Spain is about to hold its most contested general elections in history. The Spanish President Pedro Sánchez called general elections last February after the Government’s defeat to approve the General State Budgets in the Congress. This Sunday 28, Spanish citizens will vote in a political scenario more fragmented than ever, although in the last few months two blocks have been formed reproducing the old left-right division that existed before. The manifesto proposals vary greatly from one block to another so, depending on the winning side, Spanish economic policy can take completely opposite courses.
According to the polls, no party will obtain enough majority to govern alone, so candidates have already talked about possible coalitions. One the one hand, the Socialist Party (PSOE) and the anti-austerity party Unidas Podemos (renamed after the alliance between Podemos, the traditional left party Izquierda Unida, and the green party EQUO) represent the Spanish left wing. Both have left most of their differences behind in order to focus on a common enemy, Vox. However, despite their intention to establish a progressive Government together, the polls have indicated that they would need the support of more parties to reach the majority, and this is where nationalists may play an important role.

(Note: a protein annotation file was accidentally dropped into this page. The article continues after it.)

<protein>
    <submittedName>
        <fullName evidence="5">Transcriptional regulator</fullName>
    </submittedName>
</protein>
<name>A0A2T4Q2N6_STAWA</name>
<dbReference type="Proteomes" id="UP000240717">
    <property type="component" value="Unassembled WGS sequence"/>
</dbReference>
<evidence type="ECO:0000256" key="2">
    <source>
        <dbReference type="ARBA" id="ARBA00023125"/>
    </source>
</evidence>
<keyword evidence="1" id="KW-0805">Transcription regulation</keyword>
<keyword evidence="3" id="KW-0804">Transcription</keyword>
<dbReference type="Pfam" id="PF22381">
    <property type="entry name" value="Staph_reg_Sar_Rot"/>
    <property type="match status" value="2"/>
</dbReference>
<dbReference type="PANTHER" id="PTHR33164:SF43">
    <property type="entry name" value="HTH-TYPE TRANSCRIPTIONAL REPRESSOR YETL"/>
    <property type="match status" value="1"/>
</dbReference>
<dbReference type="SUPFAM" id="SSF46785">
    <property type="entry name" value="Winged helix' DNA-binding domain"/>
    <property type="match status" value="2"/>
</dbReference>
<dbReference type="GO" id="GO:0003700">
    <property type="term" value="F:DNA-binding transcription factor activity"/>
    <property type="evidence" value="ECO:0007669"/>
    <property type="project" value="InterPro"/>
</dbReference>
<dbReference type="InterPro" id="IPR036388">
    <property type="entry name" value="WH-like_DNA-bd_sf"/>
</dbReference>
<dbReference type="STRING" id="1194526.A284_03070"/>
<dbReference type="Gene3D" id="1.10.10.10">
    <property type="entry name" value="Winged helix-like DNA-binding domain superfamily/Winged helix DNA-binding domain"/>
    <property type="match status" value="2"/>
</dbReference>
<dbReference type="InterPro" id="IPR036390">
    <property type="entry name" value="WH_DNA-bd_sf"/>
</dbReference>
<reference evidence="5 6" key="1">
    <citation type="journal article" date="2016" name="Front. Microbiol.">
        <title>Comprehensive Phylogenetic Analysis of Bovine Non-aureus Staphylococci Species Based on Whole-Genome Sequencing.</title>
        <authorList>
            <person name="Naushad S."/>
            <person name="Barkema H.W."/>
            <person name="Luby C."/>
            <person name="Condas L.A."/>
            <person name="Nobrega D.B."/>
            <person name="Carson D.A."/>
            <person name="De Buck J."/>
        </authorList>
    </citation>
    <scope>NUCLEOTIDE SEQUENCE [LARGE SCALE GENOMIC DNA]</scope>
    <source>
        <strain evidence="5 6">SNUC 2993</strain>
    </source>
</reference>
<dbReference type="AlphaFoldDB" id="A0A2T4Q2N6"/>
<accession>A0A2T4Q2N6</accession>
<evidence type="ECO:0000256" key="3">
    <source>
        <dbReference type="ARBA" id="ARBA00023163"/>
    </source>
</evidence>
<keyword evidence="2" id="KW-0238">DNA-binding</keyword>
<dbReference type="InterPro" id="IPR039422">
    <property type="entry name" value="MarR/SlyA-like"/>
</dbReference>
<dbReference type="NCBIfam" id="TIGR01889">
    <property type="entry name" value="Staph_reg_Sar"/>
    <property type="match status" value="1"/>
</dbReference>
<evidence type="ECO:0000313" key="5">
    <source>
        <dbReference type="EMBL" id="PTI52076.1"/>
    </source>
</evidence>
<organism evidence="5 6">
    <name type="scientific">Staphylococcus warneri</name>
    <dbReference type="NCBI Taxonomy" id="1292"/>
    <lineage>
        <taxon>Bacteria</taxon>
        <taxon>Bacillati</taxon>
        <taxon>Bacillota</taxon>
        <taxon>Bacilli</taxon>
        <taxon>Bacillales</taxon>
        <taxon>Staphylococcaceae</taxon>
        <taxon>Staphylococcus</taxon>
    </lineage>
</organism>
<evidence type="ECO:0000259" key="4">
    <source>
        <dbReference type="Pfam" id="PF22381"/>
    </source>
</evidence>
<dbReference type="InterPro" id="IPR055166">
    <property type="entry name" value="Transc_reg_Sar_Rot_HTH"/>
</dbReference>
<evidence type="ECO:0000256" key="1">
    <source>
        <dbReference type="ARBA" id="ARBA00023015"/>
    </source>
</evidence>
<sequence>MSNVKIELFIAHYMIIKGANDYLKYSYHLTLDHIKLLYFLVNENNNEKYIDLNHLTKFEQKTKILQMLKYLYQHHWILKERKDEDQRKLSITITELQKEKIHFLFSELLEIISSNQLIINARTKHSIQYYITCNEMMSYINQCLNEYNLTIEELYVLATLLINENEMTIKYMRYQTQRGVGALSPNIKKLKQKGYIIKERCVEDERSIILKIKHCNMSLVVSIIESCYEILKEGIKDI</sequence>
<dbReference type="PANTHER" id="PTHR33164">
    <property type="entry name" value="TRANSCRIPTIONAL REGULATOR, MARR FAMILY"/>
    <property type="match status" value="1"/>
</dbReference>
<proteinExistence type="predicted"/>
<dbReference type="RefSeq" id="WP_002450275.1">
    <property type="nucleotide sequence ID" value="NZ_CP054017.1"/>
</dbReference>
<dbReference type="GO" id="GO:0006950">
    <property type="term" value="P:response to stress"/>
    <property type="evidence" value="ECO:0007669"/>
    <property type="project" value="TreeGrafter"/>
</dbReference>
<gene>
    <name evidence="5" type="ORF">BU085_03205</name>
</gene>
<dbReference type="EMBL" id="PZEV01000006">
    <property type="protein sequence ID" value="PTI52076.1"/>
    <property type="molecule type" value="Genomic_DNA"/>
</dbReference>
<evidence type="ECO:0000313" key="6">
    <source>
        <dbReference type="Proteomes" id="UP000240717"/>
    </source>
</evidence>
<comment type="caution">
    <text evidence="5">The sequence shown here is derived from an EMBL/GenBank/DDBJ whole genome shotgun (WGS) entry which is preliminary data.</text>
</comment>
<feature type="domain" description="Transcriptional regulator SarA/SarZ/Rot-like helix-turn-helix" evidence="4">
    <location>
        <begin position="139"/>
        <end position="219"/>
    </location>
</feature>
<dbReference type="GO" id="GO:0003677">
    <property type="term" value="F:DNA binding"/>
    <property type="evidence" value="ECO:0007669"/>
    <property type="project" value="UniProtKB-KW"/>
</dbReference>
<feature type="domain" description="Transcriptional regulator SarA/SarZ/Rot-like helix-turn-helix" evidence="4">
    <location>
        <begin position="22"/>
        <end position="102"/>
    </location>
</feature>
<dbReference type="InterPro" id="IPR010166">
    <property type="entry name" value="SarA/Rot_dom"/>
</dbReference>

On the other hand, the conservative Popular Party (PP) and the liberal party Ciudadanos (Cs) have already declared their intention to form a coalition, but they would also need another ally according to polls. Who may that be? Most likely, that would be the recently emerged far-right party Vox, which has already given its support to PP and Ciudadanos to form Government in Andalucía last December. However, aware of the bad publicity of this ally, PP and Ciudadanos have avoided making references to the populist party during the campaign, although none of them rule out a future coalition with Vox.
In this context, it is not surprising that most of the economic proposals of the five parties reproduce to a large extent the block division. The clearest example is the fiscal policy proposals. PP, Ciudadanos, and Vox have promised a considerable reduction of taxes, especially regarding the Income Tax and its maximum rate. The three parties of the right have defended that, to increase the consumption and to grow the economy, it is necessary that individuals dedicate less part of their income to the State.
Another important part of their fiscal manifesto is the reduction of the Inheritance and Donations Tax, as well as the Corporate Tax,…